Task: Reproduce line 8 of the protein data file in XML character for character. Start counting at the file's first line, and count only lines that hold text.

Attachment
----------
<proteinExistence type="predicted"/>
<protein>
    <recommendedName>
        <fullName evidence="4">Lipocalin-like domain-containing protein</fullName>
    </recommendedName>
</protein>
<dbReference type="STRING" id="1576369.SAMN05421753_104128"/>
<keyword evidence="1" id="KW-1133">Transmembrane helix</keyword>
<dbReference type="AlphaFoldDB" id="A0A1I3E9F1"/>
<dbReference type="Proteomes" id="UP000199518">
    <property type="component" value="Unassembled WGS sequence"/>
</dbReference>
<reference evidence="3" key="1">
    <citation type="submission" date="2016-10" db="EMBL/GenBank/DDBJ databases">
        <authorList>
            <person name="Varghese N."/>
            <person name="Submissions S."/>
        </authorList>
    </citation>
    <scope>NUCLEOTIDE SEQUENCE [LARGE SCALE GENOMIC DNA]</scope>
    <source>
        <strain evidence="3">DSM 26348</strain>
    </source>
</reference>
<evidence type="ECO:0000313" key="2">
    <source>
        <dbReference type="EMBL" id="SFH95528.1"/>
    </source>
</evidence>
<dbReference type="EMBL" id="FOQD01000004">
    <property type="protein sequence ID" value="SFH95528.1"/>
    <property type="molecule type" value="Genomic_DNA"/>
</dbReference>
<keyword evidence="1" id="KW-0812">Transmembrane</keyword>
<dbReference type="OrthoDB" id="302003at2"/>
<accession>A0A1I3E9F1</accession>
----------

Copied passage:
<keyword evidence="1" id="KW-1133">Transmembrane helix</keyword>